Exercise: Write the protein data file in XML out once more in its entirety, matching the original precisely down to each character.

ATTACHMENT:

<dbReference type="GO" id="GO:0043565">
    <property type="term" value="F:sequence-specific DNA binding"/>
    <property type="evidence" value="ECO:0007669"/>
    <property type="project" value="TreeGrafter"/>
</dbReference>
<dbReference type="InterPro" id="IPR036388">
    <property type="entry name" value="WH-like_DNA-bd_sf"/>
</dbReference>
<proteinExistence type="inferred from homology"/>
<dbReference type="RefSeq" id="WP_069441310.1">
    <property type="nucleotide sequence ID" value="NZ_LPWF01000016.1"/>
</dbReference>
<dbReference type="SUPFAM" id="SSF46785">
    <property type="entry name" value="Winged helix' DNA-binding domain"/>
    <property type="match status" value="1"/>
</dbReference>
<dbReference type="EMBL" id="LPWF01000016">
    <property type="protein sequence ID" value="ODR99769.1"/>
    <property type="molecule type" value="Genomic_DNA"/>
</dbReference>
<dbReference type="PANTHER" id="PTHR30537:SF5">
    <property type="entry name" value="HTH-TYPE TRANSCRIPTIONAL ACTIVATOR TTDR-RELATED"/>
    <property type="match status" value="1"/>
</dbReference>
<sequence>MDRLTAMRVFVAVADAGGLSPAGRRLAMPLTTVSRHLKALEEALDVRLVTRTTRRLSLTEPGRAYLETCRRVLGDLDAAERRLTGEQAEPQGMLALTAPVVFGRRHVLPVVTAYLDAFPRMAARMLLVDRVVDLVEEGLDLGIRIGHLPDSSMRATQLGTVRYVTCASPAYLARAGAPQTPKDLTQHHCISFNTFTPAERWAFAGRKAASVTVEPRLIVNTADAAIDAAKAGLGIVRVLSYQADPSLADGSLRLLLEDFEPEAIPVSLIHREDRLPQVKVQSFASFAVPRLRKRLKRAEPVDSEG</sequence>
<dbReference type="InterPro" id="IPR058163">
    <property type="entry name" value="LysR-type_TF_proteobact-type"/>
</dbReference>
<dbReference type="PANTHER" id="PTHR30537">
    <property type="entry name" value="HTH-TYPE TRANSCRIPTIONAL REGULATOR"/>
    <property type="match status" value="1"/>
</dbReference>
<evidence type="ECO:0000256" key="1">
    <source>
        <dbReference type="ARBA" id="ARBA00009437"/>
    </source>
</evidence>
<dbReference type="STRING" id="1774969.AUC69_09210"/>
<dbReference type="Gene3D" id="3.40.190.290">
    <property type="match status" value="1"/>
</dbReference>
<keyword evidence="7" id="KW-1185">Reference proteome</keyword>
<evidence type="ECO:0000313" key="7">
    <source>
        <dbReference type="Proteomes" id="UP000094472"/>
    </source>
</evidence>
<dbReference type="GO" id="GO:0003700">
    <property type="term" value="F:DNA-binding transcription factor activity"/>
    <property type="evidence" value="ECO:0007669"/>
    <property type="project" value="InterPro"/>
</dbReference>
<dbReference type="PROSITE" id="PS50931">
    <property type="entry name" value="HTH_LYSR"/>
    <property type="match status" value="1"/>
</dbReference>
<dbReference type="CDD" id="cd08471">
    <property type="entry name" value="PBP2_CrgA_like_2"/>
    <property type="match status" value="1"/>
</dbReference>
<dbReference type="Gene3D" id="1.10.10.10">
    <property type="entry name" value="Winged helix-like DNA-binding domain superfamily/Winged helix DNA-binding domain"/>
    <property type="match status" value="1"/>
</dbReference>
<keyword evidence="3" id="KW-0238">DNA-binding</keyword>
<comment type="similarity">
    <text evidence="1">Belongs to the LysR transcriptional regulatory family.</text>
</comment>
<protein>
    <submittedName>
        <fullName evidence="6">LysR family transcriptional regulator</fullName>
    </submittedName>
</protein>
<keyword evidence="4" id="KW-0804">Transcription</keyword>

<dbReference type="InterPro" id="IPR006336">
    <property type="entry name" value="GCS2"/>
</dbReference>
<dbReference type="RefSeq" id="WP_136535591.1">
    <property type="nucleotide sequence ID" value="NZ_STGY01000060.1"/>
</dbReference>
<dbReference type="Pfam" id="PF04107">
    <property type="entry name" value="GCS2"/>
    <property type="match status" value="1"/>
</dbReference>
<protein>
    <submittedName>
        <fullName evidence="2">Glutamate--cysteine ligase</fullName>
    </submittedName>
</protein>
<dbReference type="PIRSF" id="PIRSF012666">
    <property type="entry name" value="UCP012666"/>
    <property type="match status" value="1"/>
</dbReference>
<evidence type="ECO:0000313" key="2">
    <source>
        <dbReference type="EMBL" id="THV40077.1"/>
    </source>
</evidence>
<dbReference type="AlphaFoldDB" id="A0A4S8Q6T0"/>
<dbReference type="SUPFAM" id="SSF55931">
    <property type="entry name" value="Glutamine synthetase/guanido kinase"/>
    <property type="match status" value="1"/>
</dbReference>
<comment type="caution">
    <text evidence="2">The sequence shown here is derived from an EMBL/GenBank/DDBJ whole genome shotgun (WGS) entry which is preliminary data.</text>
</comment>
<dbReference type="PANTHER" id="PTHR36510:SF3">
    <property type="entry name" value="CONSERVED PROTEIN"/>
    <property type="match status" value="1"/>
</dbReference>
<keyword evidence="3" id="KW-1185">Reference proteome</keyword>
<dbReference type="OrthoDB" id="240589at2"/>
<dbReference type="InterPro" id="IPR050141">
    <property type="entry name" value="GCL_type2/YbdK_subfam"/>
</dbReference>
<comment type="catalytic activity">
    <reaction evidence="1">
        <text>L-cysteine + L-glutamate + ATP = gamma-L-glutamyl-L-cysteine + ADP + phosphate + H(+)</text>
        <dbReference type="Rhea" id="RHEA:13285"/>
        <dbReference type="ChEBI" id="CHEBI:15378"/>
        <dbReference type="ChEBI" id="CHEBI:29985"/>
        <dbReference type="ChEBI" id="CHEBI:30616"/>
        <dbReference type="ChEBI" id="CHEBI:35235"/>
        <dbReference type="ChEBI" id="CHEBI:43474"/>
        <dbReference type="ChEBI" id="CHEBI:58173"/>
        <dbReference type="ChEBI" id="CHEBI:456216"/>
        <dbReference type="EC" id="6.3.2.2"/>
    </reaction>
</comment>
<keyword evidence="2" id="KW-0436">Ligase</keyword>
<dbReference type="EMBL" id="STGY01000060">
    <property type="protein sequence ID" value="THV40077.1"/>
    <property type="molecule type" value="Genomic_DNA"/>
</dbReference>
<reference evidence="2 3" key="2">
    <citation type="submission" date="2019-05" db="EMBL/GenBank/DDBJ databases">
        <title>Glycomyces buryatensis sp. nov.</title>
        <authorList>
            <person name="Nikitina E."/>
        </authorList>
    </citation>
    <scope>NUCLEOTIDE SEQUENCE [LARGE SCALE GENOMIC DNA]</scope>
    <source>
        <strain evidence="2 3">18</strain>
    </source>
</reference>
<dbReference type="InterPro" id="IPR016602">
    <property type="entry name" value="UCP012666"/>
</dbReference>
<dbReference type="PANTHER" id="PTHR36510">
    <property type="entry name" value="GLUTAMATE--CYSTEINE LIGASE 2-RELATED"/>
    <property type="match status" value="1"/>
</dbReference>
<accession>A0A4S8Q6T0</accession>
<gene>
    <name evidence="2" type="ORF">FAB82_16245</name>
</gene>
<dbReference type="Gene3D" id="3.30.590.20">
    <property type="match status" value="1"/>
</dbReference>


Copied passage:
<dbReference type="GO" id="GO:0043565">
    <property type="term" value="F:sequence-specific DNA binding"/>
    <property type="evidence" value="ECO:0007669"/>
    <property type="project" value="TreeGrafter"/>
</dbReference>
<dbReference type="InterPro" id="IPR036388">
    <property type="entry name" value="WH-like_DNA-bd_sf"/>
</dbReference>
<proteinExistence type="inferred from homology"/>
<dbReference type="RefSeq" id="WP_069441310.1">
    <property type="nucleotide sequence ID" value="NZ_LPWF01000016.1"/>
</dbReference>
<dbReference type="SUPFAM" id="SSF46785">
    <property type="entry name" value="Winged helix' DNA-binding domain"/>
    <property type="match status" value="1"/>
</dbReference>
<dbReference type="EMBL" id="LPWF01000016">
    <property type="protein sequence ID" value="ODR99769.1"/>
    <property type="molecule type" value="Genomic_DNA"/>
</dbReference>
<dbReference type="PANTHER" id="PTHR30537:SF5">
    <property type="entry name" value="HTH-TYPE TRANSCRIPTIONAL ACTIVATOR TTDR-RELATED"/>
    <property type="match status" value="1"/>
</dbReference>
<sequence>MDRLTAMRVFVAVADAGGLSPAGRRLAMPLTTVSRHLKALEEALDVRLVTRTTRRLSLTEPGRAYLETCRRVLGDLDAAERRLTGEQAEPQGMLALTAPVVFGRRHVLPVVTAYLDAFPRMAARMLLVDRVVDLVEEGLDLGIRIGHLPDSSMRATQLGTVRYVTCASPAYLARAGAPQTPKDLTQHHCISFNTFTPAERWAFAGRKAASVTVEPRLIVNTADAAIDAAKAGLGIVRVLSYQADPSLADGSLRLLLEDFEPEAIPVSLIHREDRLPQVKVQSFASFAVPRLRKRLKRAEPVDSEG</sequence>
<dbReference type="InterPro" id="IPR058163">
    <property type="entry name" value="LysR-type_TF_proteobact-type"/>
</dbReference>
<dbReference type="PANTHER" id="PTHR30537">
    <property type="entry name" value="HTH-TYPE TRANSCRIPTIONAL REGULATOR"/>
    <property type="match status" value="1"/>
</dbReference>
<evidence type="ECO:0000256" key="1">
    <source>
        <dbReference type="ARBA" id="ARBA00009437"/>
    </source>
</evidence>
<dbReference type="STRING" id="1774969.AUC69_09210"/>
<dbReference type="Gene3D" id="3.40.190.290">
    <property type="match status" value="1"/>
</dbReference>
<keyword evidence="7" id="KW-1185">Reference proteome</keyword>
<evidence type="ECO:0000313" key="7">
    <source>
        <dbReference type="Proteomes" id="UP000094472"/>
    </source>
</evidence>
<dbReference type="GO" id="GO:0003700">
    <property type="term" value="F:DNA-binding transcription factor activity"/>
    <property type="evidence" value="ECO:0007669"/>
    <property type="project" value="InterPro"/>
</dbReference>
<dbReference type="PROSITE" id="PS50931">
    <property type="entry name" value="HTH_LYSR"/>
    <property type="match status" value="1"/>
</dbReference>
<dbReference type="CDD" id="cd08471">
    <property type="entry name" value="PBP2_CrgA_like_2"/>
    <property type="match status" value="1"/>
</dbReference>
<dbReference type="Gene3D" id="1.10.10.10">
    <property type="entry name" value="Winged helix-like DNA-binding domain superfamily/Winged helix DNA-binding domain"/>
    <property type="match status" value="1"/>
</dbReference>
<keyword evidence="3" id="KW-0238">DNA-binding</keyword>
<comment type="similarity">
    <text evidence="1">Belongs to the LysR transcriptional regulatory family.</text>
</comment>
<protein>
    <submittedName>
        <fullName evidence="6">LysR family transcriptional regulator</fullName>
    </submittedName>
</protein>
<keyword evidence="4" id="KW-0804">Transcription</keyword>

<dbReference type="InterPro" id="IPR006336">
    <property type="entry name" value="GCS2"/>
</dbReference>
<dbReference type="RefSeq" id="WP_136535591.1">
    <property type="nucleotide sequence ID" value="NZ_STGY01000060.1"/>
</dbReference>
<dbReference type="Pfam" id="PF04107">
    <property type="entry name" value="GCS2"/>
    <property type="match status" value="1"/>
</dbReference>
<protein>
    <submittedName>
        <fullName evidence="2">Glutamate--cysteine ligase</fullName>
    </submittedName>
</protein>
<dbReference type="PIRSF" id="PIRSF012666">
    <property type="entry name" value="UCP012666"/>
    <property type="match status" value="1"/>
</dbReference>
<evidence type="ECO:0000313" key="2">
    <source>
        <dbReference type="EMBL" id="THV40077.1"/>
    </source>
</evidence>
<dbReference type="AlphaFoldDB" id="A0A4S8Q6T0"/>
<dbReference type="SUPFAM" id="SSF55931">
    <property type="entry name" value="Glutamine synthetase/guanido kinase"/>
    <property type="match status" value="1"/>
</dbReference>
<comment type="caution">
    <text evidence="2">The sequence shown here is derived from an EMBL/GenBank/DDBJ whole genome shotgun (WGS) entry which is preliminary data.</text>
</comment>
<dbReference type="PANTHER" id="PTHR36510:SF3">
    <property type="entry name" value="CONSERVED PROTEIN"/>
    <property type="match status" value="1"/>
</dbReference>
<keyword evidence="3" id="KW-1185">Reference proteome</keyword>
<dbReference type="OrthoDB" id="240589at2"/>
<dbReference type="InterPro" id="IPR050141">
    <property type="entry name" value="GCL_type2/YbdK_subfam"/>
</dbReference>
<comment type="catalytic activity">
    <reaction evidence="1">
        <text>L-cysteine + L-glutamate + ATP = gamma-L-glutamyl-L-cysteine + ADP + phosphate + H(+)</text>
        <dbReference type="Rhea" id="RHEA:13285"/>
        <dbReference type="ChEBI" id="CHEBI:15378"/>
        <dbReference type="ChEBI" id="CHEBI:29985"/>
        <dbReference type="ChEBI" id="CHEBI:30616"/>
        <dbReference type="ChEBI" id="CHEBI:35235"/>
        <dbReference type="ChEBI" id="CHEBI:43474"/>
        <dbReference type="ChEBI" id="CHEBI:58173"/>
        <dbReference type="ChEBI" id="CHEBI:456216"/>
        <dbReference type="EC" id="6.3.2.2"/>
    </reaction>
</comment>
<keyword evidence="2" id="KW-0436">Ligase</keyword>
<dbReference type="EMBL" id="STGY01000060">
    <property type="protein sequence ID" value="THV40077.1"/>
    <property type="molecule type" value="Genomic_DNA"/>
</dbReference>
<reference evidence="2 3" key="2">
    <citation type="submission" date="2019-05" db="EMBL/GenBank/DDBJ databases">
        <title>Glycomyces buryatensis sp. nov.</title>
        <authorList>
            <person name="Nikitina E."/>
        </authorList>
    </citation>
    <scope>NUCLEOTIDE SEQUENCE [LARGE SCALE GENOMIC DNA]</scope>
    <source>
        <strain evidence="2 3">18</strain>
    </source>
</reference>
<dbReference type="InterPro" id="IPR016602">
    <property type="entry name" value="UCP012666"/>
</dbReference>
<dbReference type="PANTHER" id="PTHR36510">
    <property type="entry name" value="GLUTAMATE--CYSTEINE LIGASE 2-RELATED"/>
    <property type="match status" value="1"/>
</dbReference>
<accession>A0A4S8Q6T0</accession>
<gene>
    <name evidence="2" type="ORF">FAB82_16245</name>
</gene>
<dbReference type="Gene3D" id="3.30.590.20">
    <property type="match status" value="1"/>
</dbReference>